Cathy writes: "Since we have read a few Spanish related books, would we be interested in another to fill out our understanding/" She identified the following possibilities. (I have deleted those with fewer than 4 stars on average, and those that exceed our page length preference.)
World Without End: Spain, Philip II, and the First Global Empire by Hugh Thomas. 4.5 stars (Goodreads). 496 pages (300 pages of text). Here is the New York Times review of the book.
Following Rivers of Gold and The Golden Empire and building on five centuries of scholarship, World Without End is the epic conclusion of an unprecedented three-volume history of the Spanish Empire from “one of the most productive and wide-ranging historians of modern times” (The New York Times Book Review).
The legacy of imperial Spain was shaped by many hands. But the dramatic human story of the extraordinary projection of Spanish might in the second half of the sixteenth century has never been fully told—until now. In World Without End, Hugh Thomas chronicles the lives, loves, conflicts, and conquests of the complex men and women who carved up the Americas for the glory of Spain.
Chief among them is the towering figure of King Philip II, the cultivated Spanish monarch whom a contemporary once called “the arbiter of the world.” Cheerful and pious, he inherited vast authority from his father, Emperor Charles V, but nevertheless felt himself unworthy to wield it. His forty-two-year reign changed the face of the globe forever. Alongside Philip we find the entitled descendants of New Spain’s original explorers—men who, like their king, came into possession of land they never conquered and wielded supremacy they never sought. Here too are the Roman Catholic religious leaders of the Americas, whose internecine struggles created possibilities that the emerging Jesuit order was well-positioned to fill.
With the sublime stories of arms and armadas, kings and conquistadors come tales of the ridiculous: the opulent parties of New Spain’s wealthy hedonists and the unexpected movement to encourage Philip II to conquer China. Finally, Hugh Thomas unearths the first indictments of imperial Spain’s labor rights abuses in the Americas—and the early attempts by its more enlightened rulers and planters to address them.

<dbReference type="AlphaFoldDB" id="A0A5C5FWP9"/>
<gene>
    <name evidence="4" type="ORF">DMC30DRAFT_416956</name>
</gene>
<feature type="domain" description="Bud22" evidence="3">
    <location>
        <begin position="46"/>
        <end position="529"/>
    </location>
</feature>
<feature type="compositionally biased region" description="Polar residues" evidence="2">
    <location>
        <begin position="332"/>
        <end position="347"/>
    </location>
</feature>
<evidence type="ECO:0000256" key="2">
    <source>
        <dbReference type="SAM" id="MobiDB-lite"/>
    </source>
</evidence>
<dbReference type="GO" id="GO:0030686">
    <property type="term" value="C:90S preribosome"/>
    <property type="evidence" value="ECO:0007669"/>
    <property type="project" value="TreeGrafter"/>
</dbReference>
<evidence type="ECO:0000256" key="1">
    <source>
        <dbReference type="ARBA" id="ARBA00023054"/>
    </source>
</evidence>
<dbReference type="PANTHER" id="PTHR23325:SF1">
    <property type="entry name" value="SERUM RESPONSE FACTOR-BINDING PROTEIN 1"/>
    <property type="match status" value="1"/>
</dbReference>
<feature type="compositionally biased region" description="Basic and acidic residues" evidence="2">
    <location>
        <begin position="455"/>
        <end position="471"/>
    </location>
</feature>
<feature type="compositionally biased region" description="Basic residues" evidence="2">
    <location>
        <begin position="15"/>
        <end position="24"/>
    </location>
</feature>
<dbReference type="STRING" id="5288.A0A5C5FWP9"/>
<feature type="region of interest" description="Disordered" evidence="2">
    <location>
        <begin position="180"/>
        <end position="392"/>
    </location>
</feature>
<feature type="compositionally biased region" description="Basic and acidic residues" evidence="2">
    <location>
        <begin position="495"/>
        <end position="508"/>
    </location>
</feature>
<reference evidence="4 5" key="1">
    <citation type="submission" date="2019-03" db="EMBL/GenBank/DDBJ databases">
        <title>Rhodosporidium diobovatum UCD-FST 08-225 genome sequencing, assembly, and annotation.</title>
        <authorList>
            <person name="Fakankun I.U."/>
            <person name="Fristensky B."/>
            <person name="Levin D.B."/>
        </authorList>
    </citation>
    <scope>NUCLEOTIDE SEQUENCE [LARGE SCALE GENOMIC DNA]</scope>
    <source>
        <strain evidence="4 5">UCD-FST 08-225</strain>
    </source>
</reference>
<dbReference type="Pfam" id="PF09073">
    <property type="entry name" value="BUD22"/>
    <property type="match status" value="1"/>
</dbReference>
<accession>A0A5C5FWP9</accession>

Written in the brisk, flowing narrative style that has come to define Hugh Thomas’s work, the final volume of this acclaimed trilogy stands alone as a history of an empire making the transition from conquest to inheritance—a history that Thomas reveals through the fascinating lives of the people who made it.
Imperial Spain: 1469-1716 by J. H. Elliott. 4.4 stars, 448 pages (386 pages of text). Here is a brief review of the book. Here is a video of an interview of Sir John Elliott on his life as a historian. Selected for December 2015!
Since its first publication, J. H. Elliott's classic chronicle has become established as the most comprehensive, balanced, and accessible account of the dramatic rise and fall of imperial Spain. Now with a new preface by the author, this brilliant study unveils how a barren, impoverished, and isolated country became the greatest power on earth—and just as quickly fell into decline.
At its greatest Spain was a master of Europe: its government was respected, its armies were feared, and its conquistadores carved out a vast empire. Yet this splendid power was rapidly to lose its impetus and creative dynamism. How did this happen in such a short space of time? Taking in rebellions, religious conflict and financial disaster, Elliott's masterly social and economic analysis studies the various factors that precipitated the end of an empire.Conquistador: Hernan Cortes, King Montezuma, and the Last Stand of the Aztecs by Buddy Levy. 4.6 stars. 448 pages (330 pages exclusive of Appendices, etc.) Here is a TED talk by Buddy Levy.
In this astonishing work of scholarship that reads like an edge-of-your-seat adventure thriller, acclaimed historian Buddy Levy records the last days of the Aztec empire and the two men at the center of an epic clash of cultures perhaps unequaled to this day.
It was a moment unique in human history, the face-to-face meeting between two men from civilizations a world apart. In 1519, Hernán Cortés arrived on the shores of Mexico, determined not only to expand the Spanish empire but to convert the natives to Catholicism and carry off a fortune in gold. That he saw nothing paradoxical in carrying out his intentions by virtually annihilating a proud and accomplished native people is one of the most remarkable and tragic aspects of this unforgettable story. In Tenochtitlán Cortés met his Aztec counterpart, Montezuma: king, divinity, commander of the most powerful military machine in the Americas and ruler of a city whose splendor equaled anything in Europe. Yet in less than two years, Cortés defeated the entire Aztec nation in one of the most astounding battles ever waged. The story of a lost kingdom, a relentless conqueror, and a doomed warrior, Conquistador is history at its most riveting.Imprudent King: A New Life of Philip II by Geoffrey Parker. 4.0 stars, 456 pages (375 pages of text) Here is a review of the book. Here is an interview with Geoffrey Parker.